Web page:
Budget: Science And Tech Key To Growth
New funding, taxation and incentives announced today are designed to help the UK play economic catch-up
The Chancellor of the Exchequer has today delivered a budget that is likely to have a wide-reaching impact on industries related to or dependent on ICT.
In what George Osborne said was a “fiscally neutral” budget across the period, he highlighted a number of measures designed to help the UK become a world leader in advanced manufacturing, life sciences, creative industries, business services and green energy.
“Britain has lost ground in the world’s economy and needs to catch up,” he told the House of Commons.
Building on carbon commitments
One of the boldest measures will see the UK become the first country to introduce a carbon price floor for electricity generation from 1 April 2013. The starting price will be £16 per tonne, with a target price of £20 per tonne by 2020.
The government also announced a larger-than-planned initial capitalisation of the Green Investment Bank of £3 billion, and moved the date it will start operation forward a year, to 2012-13.
Simon Wheeldon, who is founder and chief executive of carbon management software provider CloudApps, gave a cautious welcome to the introduction of a carbon price floor. “It is needed to drive investment into low-carbon technologies, and it needs that kick start,” he said. “For some technologies, the price set will not be high enough, but at the same time it can’t be set so high as to stifle growth.”
In what Osborne described many times as measures to “make the UK the best place in Europe to start, finance and grow a business,” he pledged to expand the University Technical Colleges programme to establish at least 24 new colleges.
He also announced plans to launch the first Technology and Innovation Centre in high value manufacturing and invest £100 million in science capital development.
Bindi Bhullar, director of HCL Technologies, called particular attention to the budget’s measures to increase the technical skills of the UK workforce. “The UK has long been known as a financial services hotspot, but it is great to see that this budget has not overlooked the wealth of technology talent available to investors and the efficiencies it can bring to businesses, particularly during a challenging economic climate.” Bhullar said.
In accordance with the Dyson Report’s recommendations to support new and innovative businesses, the lifetime limit for Entrepreneurs Relief has been doubled to £10 million and the Enterprise Investment Scheme has been extended. And a moratorium exempting micro-business and start-ups from new domestic regulation for three years from the 1 April 2011 has been introduced.
The small-to-midsized enterprise (SME) rate of research and development (R&D) tax credits has also been increased to 200 percent from April 2011 and 225 percent from April 2012.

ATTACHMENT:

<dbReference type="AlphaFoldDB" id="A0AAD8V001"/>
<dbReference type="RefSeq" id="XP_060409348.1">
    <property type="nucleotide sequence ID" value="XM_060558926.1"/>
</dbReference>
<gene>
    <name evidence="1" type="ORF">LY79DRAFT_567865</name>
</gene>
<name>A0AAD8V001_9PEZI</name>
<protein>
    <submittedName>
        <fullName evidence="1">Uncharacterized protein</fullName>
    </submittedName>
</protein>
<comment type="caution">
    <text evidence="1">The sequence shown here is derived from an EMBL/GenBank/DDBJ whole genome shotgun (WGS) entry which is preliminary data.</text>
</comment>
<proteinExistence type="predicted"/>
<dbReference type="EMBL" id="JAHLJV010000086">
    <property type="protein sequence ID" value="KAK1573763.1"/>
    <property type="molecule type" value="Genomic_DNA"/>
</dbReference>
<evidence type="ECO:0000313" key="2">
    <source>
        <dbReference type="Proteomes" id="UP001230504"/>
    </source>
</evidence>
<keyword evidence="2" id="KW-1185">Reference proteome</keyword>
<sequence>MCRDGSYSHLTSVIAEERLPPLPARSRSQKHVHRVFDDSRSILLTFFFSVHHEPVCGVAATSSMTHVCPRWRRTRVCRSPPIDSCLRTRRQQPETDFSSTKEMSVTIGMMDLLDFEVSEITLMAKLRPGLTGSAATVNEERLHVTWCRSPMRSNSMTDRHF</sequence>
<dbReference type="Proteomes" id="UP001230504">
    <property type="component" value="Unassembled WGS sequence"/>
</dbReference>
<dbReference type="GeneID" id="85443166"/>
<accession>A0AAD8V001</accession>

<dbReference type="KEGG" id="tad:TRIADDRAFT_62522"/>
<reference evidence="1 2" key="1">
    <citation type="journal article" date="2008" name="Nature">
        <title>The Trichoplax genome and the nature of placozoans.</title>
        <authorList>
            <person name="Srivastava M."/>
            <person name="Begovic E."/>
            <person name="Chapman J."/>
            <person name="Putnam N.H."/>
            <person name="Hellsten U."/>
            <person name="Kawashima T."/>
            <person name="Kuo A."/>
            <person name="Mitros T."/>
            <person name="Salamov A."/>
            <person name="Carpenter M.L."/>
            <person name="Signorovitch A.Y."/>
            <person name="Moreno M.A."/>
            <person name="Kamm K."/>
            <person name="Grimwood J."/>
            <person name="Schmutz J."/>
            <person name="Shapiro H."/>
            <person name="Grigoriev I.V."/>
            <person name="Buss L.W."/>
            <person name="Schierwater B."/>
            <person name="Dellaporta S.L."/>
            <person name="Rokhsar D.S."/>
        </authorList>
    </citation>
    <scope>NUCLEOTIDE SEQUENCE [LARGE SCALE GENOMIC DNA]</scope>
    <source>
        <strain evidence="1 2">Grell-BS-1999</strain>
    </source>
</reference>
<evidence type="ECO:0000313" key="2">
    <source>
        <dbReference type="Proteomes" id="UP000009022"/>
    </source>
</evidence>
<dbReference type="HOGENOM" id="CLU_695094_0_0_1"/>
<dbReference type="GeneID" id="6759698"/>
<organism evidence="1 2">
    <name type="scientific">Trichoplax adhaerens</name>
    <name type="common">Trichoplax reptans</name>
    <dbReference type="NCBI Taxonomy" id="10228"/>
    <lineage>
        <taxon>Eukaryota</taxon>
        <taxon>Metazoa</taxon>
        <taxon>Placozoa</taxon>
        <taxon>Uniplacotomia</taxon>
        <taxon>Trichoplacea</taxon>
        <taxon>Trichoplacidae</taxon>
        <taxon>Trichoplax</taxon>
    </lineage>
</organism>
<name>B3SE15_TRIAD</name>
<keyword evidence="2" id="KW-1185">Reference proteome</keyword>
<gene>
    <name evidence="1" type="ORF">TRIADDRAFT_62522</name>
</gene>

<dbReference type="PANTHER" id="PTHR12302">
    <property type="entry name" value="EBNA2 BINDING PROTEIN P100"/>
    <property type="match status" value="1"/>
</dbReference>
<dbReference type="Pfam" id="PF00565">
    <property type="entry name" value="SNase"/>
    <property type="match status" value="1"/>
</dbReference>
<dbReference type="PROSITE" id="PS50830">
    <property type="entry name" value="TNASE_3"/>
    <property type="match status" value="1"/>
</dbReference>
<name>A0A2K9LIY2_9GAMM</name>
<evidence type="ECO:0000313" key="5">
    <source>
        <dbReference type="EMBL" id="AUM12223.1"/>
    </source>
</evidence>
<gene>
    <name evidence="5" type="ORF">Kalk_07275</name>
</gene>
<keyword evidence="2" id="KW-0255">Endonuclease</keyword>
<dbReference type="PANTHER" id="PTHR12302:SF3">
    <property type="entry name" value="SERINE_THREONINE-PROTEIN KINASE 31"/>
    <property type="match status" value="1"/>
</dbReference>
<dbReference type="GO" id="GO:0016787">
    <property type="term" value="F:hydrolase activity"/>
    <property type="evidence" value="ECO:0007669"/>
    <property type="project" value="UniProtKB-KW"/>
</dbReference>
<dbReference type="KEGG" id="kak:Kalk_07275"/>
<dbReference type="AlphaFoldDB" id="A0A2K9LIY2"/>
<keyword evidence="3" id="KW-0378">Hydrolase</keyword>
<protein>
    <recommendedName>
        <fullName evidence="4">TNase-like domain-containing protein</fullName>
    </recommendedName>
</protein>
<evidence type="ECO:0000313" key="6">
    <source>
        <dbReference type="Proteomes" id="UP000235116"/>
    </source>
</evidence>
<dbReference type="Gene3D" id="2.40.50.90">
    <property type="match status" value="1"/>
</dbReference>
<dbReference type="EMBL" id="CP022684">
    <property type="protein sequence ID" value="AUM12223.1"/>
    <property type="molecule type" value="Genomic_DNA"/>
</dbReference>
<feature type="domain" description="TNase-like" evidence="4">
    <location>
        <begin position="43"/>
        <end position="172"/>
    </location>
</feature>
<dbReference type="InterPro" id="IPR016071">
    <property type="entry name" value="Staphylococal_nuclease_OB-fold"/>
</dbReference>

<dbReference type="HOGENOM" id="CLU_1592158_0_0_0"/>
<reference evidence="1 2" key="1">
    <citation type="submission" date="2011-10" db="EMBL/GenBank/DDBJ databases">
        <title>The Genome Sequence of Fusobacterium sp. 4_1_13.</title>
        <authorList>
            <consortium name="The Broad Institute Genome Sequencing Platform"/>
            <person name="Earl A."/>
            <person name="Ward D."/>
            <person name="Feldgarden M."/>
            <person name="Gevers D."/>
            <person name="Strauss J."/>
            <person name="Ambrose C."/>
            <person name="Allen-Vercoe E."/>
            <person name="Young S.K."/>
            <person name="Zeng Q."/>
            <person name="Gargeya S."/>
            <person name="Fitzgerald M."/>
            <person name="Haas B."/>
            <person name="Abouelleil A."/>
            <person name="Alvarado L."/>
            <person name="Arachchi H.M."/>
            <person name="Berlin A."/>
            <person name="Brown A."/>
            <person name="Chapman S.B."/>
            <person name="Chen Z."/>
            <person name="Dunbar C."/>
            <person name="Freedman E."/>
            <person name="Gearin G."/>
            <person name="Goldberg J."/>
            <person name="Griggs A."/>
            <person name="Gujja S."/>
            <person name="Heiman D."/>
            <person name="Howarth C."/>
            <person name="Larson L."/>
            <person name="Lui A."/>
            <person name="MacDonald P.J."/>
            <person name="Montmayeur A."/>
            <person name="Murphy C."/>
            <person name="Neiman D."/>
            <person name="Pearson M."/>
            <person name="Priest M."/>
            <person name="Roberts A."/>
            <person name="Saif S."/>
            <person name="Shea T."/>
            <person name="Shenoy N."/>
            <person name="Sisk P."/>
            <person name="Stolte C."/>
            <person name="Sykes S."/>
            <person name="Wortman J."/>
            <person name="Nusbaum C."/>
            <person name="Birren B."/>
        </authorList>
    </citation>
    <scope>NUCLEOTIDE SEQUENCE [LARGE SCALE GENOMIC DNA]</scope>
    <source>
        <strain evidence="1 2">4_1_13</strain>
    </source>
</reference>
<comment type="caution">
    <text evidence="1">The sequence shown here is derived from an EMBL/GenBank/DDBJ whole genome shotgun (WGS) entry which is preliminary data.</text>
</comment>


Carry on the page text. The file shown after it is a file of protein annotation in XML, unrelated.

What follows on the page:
Not enough incentive
A blog analysis from tax group Olswang welcomed the increase in Entrepreneurs tax relief in particular. But it cautioned that: “There will be disappointment as there was some hope that the arbitrary requirement to hold 5 percent of ordinary share capital in qualifying companies would be removed to allow incentivisation of a wider class of employees and directors.”
Clodagh Murphy, director of Eclipse Internet, commented: “Small businesses have certainly been through the mill over the last two to three years and the recession has seen a number having to close as a result. However, it is good to see the Chancellor looking to make positive steps to ensure that the backbone of industry in the UK, the small business, not only survives post recession, but also grows and flourishes.”
CloudApp’s Wheeldon added that, as a fast-growing UK business, anything that would cut red tape around investment and people and encourage more science and technology apprenticeships was also “very welcome”.
But he also had an interesting point to make in regards to the limited form of fuel duty stabiliser introduced to mitigate the impact of rocketing fuel pump prices on businesses and households. “While this is a welcome move, it is only a temporary fix,” he said. “Our customers have found that, by tackling this costly issue proactively, they can reduce travel costs by 10 percent and drive similar savings out of energy costs. It’s good to remember there are alternative ways of tackling rising fuel costs than just relying on the government.”
The Federation of Small Businesses (FSB) also welcomed the “fair fuel” duty stabiliser in particular, as well the boost given to apprenticeships and entrepreneurial investment. But it added that the budget “did not go far enough to incentivise job creation”.